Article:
Despite a full moon (all-night "light pollution"), I went out to make another attempt to photograph Comet ISON for probably the last time before its perihelion (Nov. 28). Its tail and overall brightness continues to grow as it approaches the sun, but it is becoming a more difficult target as it sinks lower toward the dawn horizon. Because of the brightness of the background sky due to the moonlight and approaching sunrise, exposures were limited to 15 seconds at ISO 400 (Comet ISON), and ISO 1600 (Comet Lovejoy).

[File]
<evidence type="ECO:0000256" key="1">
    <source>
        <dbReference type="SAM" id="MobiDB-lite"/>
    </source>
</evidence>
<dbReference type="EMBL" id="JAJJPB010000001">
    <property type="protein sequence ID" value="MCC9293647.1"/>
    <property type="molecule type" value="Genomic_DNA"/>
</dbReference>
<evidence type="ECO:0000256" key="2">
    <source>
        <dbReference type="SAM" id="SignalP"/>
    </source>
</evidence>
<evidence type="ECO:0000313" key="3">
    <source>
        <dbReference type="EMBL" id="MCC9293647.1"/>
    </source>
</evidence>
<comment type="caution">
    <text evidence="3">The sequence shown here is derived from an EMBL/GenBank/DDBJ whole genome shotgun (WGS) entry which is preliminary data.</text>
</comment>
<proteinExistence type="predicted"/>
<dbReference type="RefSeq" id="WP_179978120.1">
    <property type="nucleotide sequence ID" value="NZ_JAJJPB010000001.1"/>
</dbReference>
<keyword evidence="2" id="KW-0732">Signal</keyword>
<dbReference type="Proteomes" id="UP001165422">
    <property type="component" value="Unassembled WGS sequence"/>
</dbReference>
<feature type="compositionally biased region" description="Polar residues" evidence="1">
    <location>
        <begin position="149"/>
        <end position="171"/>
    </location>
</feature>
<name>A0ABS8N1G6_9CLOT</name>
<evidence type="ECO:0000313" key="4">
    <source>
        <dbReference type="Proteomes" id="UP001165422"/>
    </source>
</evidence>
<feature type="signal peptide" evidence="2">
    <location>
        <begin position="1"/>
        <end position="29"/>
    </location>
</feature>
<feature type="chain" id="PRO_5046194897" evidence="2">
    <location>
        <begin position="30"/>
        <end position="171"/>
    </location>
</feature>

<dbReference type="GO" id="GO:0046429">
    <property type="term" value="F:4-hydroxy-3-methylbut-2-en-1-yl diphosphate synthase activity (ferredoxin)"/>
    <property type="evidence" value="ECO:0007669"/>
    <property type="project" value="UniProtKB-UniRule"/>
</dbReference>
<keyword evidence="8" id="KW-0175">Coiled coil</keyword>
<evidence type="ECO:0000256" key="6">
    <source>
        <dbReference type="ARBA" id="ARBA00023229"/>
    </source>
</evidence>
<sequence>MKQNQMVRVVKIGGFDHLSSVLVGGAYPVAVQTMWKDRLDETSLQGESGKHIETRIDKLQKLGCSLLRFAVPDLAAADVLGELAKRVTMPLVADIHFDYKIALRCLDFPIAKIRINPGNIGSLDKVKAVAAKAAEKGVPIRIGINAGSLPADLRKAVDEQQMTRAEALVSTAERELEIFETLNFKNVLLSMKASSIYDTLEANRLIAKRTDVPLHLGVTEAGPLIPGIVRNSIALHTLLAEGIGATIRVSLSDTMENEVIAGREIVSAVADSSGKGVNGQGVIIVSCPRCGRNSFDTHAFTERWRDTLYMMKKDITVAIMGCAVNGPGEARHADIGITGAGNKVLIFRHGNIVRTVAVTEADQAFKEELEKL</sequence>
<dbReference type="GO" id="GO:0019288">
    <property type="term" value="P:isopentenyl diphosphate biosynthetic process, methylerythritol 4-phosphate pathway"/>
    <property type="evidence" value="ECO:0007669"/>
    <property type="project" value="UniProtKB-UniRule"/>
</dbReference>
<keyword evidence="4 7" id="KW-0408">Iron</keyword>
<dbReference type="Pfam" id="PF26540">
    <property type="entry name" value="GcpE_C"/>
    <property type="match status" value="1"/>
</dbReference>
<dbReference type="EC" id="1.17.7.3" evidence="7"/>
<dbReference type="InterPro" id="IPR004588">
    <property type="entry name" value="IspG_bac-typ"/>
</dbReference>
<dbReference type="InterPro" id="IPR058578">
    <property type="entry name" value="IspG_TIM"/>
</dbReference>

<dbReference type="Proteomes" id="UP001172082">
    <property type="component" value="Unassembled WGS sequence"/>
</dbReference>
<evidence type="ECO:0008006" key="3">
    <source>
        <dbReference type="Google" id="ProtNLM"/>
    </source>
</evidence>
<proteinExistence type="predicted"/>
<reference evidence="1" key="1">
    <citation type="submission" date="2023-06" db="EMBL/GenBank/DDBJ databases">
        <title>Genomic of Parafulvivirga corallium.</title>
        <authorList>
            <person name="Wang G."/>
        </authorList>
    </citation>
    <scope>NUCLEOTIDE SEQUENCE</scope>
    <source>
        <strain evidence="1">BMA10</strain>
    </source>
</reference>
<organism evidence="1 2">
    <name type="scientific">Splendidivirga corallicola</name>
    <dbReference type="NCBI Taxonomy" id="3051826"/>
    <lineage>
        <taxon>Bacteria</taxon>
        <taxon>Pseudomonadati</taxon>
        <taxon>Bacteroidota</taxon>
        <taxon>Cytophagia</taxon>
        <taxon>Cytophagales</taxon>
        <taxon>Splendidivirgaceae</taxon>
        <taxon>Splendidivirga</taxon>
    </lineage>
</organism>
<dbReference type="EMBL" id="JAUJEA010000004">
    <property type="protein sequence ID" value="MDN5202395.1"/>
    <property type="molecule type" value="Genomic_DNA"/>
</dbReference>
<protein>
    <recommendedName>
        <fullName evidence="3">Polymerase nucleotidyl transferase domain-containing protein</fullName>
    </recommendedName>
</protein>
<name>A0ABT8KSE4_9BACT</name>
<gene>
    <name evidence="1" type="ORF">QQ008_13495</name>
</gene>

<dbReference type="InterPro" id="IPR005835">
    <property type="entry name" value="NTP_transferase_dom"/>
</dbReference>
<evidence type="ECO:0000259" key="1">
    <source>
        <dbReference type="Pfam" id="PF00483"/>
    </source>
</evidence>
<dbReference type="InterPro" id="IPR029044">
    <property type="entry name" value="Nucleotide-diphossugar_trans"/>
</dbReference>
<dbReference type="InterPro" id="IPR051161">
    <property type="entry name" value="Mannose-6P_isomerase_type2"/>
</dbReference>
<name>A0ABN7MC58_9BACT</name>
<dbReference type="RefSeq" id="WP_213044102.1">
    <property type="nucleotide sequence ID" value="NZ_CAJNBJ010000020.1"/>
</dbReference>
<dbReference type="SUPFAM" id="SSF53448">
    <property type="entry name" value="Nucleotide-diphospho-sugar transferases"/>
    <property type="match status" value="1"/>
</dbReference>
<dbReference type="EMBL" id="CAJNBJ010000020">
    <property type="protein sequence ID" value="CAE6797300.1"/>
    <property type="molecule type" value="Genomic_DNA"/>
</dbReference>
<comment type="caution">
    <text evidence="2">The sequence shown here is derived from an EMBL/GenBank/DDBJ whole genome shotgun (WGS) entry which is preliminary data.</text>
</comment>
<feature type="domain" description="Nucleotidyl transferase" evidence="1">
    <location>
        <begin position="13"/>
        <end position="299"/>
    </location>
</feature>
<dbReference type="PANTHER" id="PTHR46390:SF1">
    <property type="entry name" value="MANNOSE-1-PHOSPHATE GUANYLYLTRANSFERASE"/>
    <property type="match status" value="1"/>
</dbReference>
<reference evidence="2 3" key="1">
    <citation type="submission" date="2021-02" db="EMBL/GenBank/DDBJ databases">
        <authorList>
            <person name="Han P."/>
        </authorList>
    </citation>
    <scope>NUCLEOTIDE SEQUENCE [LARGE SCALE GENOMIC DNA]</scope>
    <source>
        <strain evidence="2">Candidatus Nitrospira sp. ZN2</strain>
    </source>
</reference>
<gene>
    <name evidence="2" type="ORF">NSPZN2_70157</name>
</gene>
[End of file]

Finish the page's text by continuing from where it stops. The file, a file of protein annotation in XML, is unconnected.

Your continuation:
Below, the full moon sets just as dawn approaches...
|Comet Lovejoy||Comet ISON|